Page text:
It’s hard to be optimistic about the prospects for newspapers in Britain, especially local and regional titles, which appear trapped in a vicious cycle of falling sales and reduced advertising revenue.
But in her keynote speech at the Society of Editors conference, UK Home Secretary Theresa May, drew an interesting comparison with cinema – reports of whose impending death in the ’80s and ’90s turned out to be greatly exaggerated.
Gow reports (live) how May acknowledged falling sales and advertising as the biggest threats facing journalism.
She said somber reductions meant that newspapers would soon disappear, and the market would shrink and disappear, but that she remembered when something similar was said about cinema – killed by tv, video, DVD etc, and: “They are still with us and doing well.”
The comparison with cinema certainly prompts some thought. Those of us who are old enough will remember cinema being written-off, with the advent of home video in the 1980s. Yet it’s still around and stronger than ever.
Newspapers have been in decline for decades – the Western Mail sold 100,000 a day in the early 1970s, 76,000 by the mid-80s, 60,000 in the mid-90s, and now fewer than 24,000. The industry was already suffering, when the internet, social media and the recession came along to administer what appear to be the death blows.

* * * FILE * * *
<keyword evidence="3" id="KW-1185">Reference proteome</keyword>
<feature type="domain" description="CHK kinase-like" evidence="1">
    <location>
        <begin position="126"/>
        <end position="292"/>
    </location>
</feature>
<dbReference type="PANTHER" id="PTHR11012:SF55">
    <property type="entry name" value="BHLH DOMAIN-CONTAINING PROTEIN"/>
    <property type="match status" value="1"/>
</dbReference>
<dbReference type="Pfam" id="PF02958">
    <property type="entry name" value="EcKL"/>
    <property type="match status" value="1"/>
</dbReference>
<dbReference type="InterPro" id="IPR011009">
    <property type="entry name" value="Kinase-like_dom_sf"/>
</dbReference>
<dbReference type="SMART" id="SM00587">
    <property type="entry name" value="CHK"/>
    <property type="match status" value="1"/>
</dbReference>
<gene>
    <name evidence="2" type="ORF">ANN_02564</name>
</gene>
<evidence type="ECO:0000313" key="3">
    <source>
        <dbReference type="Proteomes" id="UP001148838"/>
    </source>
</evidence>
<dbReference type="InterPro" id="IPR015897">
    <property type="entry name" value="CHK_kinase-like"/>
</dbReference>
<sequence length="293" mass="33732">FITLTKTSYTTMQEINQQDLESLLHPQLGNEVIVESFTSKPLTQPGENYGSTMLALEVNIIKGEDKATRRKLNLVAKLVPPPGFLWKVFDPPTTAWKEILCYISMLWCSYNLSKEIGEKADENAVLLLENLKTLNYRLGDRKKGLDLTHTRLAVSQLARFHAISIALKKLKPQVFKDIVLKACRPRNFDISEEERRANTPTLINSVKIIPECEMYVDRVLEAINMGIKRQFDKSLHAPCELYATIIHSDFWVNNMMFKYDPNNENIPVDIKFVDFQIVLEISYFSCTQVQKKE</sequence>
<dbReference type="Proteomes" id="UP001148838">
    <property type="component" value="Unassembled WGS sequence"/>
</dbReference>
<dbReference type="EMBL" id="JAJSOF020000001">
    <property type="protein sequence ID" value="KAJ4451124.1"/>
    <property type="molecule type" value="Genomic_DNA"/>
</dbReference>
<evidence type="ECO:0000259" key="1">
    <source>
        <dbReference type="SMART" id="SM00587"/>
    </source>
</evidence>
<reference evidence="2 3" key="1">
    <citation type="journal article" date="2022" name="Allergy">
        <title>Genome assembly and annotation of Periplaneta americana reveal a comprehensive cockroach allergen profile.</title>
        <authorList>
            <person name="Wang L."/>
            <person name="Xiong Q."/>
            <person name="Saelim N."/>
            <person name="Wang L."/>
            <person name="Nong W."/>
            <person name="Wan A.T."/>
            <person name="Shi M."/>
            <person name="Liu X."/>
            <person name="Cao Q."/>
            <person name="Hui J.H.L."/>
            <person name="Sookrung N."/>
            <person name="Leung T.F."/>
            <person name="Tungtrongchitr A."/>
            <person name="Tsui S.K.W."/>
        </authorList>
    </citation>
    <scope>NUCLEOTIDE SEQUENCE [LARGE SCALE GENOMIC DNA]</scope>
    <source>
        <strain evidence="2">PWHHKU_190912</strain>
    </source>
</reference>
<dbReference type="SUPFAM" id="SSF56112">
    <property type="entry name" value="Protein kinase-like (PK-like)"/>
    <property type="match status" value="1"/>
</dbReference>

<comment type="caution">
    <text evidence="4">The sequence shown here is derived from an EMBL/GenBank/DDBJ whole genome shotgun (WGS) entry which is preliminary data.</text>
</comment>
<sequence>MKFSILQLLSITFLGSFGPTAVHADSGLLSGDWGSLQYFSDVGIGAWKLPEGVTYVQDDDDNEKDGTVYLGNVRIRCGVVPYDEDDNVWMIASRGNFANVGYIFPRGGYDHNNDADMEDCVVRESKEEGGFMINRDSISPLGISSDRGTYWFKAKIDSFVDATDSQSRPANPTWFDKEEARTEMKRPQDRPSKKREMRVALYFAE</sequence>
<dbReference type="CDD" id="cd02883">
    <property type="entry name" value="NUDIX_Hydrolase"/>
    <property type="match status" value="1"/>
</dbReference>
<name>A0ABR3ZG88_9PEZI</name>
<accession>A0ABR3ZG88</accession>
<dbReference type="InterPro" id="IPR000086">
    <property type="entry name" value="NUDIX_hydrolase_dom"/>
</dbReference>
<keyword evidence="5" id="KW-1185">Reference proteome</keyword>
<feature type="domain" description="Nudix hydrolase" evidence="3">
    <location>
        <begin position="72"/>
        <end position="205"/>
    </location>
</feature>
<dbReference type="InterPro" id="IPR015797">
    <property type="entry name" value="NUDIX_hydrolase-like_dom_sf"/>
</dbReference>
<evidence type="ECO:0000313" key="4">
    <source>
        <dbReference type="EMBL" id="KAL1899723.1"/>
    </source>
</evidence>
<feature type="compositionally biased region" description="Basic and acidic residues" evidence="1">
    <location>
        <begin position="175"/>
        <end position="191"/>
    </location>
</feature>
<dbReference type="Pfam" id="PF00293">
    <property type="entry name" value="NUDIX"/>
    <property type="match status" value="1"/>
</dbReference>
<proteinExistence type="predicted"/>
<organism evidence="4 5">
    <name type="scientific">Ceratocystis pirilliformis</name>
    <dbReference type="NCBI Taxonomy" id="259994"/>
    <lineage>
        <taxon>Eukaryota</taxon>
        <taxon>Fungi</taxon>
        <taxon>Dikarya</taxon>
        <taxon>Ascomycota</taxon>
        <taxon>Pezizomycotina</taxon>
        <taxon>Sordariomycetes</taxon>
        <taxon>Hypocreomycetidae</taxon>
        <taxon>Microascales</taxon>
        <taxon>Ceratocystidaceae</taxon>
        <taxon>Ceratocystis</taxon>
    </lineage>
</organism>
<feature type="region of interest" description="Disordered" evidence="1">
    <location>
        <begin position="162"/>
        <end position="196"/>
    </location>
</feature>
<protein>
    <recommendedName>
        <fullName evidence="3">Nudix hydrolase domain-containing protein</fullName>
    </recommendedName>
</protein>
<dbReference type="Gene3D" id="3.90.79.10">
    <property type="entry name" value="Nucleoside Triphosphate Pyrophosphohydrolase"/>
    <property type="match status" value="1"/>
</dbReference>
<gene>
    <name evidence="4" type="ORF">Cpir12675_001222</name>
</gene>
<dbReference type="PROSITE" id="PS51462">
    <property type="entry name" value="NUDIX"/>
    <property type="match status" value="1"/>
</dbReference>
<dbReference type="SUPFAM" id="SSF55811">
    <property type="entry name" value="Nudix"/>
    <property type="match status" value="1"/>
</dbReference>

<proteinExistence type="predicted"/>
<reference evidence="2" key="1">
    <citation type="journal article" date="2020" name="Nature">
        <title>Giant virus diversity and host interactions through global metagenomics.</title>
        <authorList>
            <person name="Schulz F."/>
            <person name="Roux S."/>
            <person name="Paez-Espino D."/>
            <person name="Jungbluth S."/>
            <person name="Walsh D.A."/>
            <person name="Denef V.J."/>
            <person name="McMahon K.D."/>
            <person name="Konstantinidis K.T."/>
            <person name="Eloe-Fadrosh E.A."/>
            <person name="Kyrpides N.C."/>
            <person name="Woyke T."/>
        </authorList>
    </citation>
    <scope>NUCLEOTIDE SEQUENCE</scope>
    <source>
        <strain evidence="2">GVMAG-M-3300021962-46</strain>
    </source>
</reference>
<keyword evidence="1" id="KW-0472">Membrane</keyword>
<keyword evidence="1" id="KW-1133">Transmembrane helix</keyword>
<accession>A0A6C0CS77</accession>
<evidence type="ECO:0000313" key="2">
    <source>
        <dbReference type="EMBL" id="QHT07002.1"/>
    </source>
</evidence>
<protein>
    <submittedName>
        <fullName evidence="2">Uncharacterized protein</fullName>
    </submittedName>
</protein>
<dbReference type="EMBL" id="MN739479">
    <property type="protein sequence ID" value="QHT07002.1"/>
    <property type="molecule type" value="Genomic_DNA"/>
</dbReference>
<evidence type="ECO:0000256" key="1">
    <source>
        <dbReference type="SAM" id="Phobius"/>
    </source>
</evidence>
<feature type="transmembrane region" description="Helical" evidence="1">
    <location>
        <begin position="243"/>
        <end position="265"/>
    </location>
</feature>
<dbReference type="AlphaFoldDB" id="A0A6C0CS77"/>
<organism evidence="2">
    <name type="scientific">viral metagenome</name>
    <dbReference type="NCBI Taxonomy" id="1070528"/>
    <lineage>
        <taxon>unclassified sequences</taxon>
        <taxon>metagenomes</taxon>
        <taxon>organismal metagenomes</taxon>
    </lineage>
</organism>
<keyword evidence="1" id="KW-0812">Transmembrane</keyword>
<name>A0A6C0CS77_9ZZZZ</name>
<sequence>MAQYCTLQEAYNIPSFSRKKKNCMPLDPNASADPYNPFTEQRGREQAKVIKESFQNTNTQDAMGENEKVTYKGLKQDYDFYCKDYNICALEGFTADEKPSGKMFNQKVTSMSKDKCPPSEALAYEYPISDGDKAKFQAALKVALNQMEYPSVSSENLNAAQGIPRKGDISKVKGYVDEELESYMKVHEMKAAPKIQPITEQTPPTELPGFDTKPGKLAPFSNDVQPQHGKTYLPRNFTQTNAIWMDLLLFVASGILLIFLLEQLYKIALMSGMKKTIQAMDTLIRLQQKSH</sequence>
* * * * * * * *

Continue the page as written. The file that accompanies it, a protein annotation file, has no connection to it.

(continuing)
Cinema similarly had already been fading, when the VCR and the idea of “home cinema” arrived.
Cinema is much healthier today, but it’s in a quite different form. Privately-owned picture houses and even city-centre chain cinemas (remember the ABC and Odeon in your high street?) have gone. Instead we have large out-of-town multiplexes, offering a quite different experience.
So, is it a fair comparison? If so, what will be the newspaper industry’s equivalent of the out-of-town multiplex?
We know that the paper product is only part of the offering from our regional press these days. They have websites, social media accounts, electronic editions and apps. The key for the regional press will be to find a way to make enough money to maintain teams of professional journalists – and fast.
You may be interested in previous posts on hyperlocal sites as the possible future for local journalism and on the industry’s decline impacting on newsroom diversity, as well as this more positive look at Wales’ Trinity Mirror dailies launching their free apps.